2148        We generate 5 uniform random numbers from 5 to `5+2=7`::
     2149
    19332150            sage: set_random_seed(0)
    19342151            sage: finance.TimeSeries(10).randomize('uniform', 5, 2)
    19352152            [6.7369, 5.5632, 5.0459, 5.2911, 6.4628, 5.2412, 5.2010, 5.2761, 5.5813, 5.5439]
    19362153
    1937         We generate 5 normal random values with mean 0 and variance 1.
     2154        We generate 5 normal random values with mean 0 and variance 1. ::
     2155
    19382156            sage: set_random_seed(0)
    19392157            sage: finance.TimeSeries(5).randomize('normal')
    19402158            [0.6767, -0.4011, 0.3576, -0.5864, -0.9365]
    19412159
    1942         We generate 10 normal random values with mean 5 and variance 2.
     2160        We generate 10 normal random values with mean 5 and variance 2. ::
     2161
    19432162            sage: set_random_seed(0)
    19442163            sage: finance.TimeSeries(10).randomize('normal', 5, 2)
    19452164            [6.3534, 4.1978, 5.7153, 3.8273, 3.1269, 2.9598, 3.7484, 6.7472, 3.8986, 4.6271]
    19462165
    1947         We generate 5 values using the semicircle distribution.
     2166        We generate 5 values using the semicircle distribution. ::
     2167
    19482168            sage: set_random_seed(0)
    19492169            sage: finance.TimeSeries(5).randomize('semicircle')
    19502170            [0.7369, -0.9541, 0.4628, -0.7990, -0.4187]
    19512171
    1952         We generate 1 million normal random values and create a frequency histogram.
     2172        We generate 1 million normal random values and create a frequency
     2173        histogram. ::
     2174
    19532175            sage: set_random_seed(0)
    19542176            sage: a = finance.TimeSeries(10^6).randomize('normal')
    19552177            sage: a.histogram(10)[0]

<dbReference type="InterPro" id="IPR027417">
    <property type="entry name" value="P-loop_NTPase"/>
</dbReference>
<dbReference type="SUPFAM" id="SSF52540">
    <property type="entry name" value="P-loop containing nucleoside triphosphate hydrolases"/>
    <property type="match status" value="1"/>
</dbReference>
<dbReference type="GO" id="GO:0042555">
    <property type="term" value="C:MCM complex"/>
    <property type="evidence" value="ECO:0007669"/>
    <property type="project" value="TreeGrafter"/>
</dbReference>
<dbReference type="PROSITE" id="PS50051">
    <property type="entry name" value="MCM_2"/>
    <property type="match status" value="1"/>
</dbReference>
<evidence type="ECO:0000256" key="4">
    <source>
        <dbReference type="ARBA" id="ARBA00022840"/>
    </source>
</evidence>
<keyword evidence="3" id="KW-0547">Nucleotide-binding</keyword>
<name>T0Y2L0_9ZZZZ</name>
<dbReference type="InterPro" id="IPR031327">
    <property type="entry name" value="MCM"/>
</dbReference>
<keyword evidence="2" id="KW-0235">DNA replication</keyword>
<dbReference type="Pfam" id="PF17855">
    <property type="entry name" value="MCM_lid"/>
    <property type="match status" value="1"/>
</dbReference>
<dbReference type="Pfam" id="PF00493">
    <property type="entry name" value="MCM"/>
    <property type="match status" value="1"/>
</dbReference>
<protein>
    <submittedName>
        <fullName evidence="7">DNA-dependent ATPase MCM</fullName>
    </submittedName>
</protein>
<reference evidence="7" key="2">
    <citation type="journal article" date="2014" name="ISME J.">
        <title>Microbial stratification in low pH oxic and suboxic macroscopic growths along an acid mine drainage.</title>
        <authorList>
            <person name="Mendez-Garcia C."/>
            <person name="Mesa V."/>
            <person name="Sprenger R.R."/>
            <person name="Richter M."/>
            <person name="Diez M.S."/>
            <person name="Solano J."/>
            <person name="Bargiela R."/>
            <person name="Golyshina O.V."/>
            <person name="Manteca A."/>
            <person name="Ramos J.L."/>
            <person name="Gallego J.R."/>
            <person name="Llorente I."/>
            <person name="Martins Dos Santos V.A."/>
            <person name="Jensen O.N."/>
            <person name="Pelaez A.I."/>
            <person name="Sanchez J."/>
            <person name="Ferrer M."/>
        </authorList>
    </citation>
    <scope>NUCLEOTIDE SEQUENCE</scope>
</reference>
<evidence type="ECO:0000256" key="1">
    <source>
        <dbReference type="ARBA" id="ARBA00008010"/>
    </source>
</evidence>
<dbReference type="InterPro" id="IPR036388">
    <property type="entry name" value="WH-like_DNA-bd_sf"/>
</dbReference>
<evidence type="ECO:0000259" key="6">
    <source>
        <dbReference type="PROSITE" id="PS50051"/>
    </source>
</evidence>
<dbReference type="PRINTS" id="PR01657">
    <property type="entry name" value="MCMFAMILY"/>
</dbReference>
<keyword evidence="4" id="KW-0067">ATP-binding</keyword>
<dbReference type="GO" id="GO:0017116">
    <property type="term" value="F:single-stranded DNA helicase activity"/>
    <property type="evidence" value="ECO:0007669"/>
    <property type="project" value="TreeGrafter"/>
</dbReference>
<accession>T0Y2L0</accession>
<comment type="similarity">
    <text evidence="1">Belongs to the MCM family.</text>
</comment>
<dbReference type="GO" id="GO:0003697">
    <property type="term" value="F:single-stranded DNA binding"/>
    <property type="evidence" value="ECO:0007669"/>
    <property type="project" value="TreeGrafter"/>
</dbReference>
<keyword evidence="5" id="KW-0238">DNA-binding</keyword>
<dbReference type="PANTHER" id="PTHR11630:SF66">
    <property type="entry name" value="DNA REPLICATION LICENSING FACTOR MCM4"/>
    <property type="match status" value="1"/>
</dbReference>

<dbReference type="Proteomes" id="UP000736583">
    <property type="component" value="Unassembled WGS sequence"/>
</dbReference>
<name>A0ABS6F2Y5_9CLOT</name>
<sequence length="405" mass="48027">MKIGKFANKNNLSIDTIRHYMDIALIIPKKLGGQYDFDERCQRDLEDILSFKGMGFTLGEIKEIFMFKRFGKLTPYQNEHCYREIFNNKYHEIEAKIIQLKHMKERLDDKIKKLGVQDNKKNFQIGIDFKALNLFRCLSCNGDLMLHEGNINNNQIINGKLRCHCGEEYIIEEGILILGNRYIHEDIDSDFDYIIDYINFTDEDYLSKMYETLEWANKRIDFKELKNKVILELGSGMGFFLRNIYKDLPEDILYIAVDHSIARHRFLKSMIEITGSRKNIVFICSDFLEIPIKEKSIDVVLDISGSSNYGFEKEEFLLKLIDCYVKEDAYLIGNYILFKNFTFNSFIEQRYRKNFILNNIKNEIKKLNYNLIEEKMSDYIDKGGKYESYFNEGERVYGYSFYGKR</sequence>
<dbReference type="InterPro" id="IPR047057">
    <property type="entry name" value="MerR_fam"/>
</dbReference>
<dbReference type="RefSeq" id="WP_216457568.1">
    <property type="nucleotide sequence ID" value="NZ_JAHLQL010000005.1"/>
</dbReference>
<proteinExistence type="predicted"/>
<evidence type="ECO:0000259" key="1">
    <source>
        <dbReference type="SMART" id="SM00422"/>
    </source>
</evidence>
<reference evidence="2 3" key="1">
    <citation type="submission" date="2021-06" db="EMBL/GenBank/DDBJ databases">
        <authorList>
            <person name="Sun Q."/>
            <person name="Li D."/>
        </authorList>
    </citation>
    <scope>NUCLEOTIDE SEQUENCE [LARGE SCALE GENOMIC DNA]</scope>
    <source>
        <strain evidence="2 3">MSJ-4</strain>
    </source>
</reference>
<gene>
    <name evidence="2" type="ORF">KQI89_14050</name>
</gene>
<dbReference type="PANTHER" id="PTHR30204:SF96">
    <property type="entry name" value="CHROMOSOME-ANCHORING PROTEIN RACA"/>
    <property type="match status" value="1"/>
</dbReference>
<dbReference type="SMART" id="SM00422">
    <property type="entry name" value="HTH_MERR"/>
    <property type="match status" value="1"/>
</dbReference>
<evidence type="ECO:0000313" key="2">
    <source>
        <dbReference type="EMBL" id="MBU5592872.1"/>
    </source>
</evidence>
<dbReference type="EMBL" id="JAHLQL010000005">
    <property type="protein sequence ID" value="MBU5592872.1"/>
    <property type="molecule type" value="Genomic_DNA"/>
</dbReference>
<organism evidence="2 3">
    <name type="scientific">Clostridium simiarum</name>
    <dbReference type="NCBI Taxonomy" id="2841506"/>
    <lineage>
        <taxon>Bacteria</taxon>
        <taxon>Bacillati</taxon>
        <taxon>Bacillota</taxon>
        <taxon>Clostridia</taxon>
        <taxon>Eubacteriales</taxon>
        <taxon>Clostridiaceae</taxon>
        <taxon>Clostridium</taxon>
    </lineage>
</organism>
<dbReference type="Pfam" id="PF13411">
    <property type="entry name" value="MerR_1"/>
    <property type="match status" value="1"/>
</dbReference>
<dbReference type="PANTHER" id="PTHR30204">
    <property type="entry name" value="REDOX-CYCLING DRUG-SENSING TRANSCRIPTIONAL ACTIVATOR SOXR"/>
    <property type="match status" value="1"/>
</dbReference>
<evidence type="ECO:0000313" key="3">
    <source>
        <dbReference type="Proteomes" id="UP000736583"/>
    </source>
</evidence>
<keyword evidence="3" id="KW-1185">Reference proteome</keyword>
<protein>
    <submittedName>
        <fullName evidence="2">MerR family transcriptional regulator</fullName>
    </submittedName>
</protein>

19562178            [36, 1148, 19604, 130699, 340054, 347870, 137953, 21290, 1311, 35]
    19572179
    19582180        We take the above values, and compute the proportion that lie within
    1959         1, 2, 3, 5, and 6 standard deviations of the mean (0):
     2181        1, 2, 3, 5, and 6 standard deviations of the mean (0)::
     2182
    19602183            sage: s = a.standard_deviation()
    19612184            sage: len(a.clip_remove(-s,s))/float(len(a))
    19622185            0.68309399999999998
     
    19672190            sage: len(a.clip_remove(-5*s,5*s))/float(len(a))
    19682191            0.99999800000000005
    19692192
    1970         There were no "six sigma events":
     2193        There were no "six sigma events"::
     2194
    19712195            sage: len(a.clip_remove(-6*s,6*s))/float(len(a))
    19722196            1.0
    19732197        """
     
    19852209
    19862210    def _randomize_uniform(self, double left, double right):
    19872211        """
    1988         Generates a uniform random distribution of doubles between left and
    1989         right and stores values in place.
     2212        Generates a uniform random distribution of doubles between ``left`` and
     2213        ``right`` and stores values in place.
    19902214